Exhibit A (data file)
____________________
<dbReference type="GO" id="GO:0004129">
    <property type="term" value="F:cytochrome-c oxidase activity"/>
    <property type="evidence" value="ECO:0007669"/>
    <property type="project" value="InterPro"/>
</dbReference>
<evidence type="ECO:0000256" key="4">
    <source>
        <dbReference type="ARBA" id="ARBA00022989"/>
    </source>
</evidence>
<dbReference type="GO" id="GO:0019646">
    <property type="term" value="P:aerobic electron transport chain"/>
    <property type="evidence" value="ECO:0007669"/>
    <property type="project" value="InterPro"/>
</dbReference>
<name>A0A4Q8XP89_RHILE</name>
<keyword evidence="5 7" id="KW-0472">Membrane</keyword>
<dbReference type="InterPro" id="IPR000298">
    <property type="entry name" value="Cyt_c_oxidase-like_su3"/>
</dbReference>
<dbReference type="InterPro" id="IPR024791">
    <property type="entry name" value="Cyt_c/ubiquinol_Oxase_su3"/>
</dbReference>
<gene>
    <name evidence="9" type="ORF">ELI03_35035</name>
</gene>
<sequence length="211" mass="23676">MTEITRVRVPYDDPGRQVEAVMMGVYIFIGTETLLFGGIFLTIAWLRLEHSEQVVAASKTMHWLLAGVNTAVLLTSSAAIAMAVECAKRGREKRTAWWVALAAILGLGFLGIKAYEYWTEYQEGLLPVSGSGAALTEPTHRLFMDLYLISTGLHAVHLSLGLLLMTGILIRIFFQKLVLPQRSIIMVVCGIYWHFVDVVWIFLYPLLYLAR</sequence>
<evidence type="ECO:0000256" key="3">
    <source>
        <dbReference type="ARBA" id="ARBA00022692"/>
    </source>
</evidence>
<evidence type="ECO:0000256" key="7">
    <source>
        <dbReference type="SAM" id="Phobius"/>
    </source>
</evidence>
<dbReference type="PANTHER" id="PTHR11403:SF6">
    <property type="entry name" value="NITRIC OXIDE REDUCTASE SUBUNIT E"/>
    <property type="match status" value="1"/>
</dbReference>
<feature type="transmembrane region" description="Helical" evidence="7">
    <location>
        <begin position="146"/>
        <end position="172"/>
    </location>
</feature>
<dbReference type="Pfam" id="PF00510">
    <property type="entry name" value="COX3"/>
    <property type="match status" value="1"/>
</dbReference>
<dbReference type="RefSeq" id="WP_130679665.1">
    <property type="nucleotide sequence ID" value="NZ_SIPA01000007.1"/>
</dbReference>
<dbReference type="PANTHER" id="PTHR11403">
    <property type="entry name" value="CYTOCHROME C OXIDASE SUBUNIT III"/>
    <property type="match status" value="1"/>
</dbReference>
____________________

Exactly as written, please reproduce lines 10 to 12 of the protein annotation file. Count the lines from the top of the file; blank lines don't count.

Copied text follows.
</evidence>
<dbReference type="GO" id="GO:0019646">
    <property type="term" value="P:aerobic electron transport chain"/>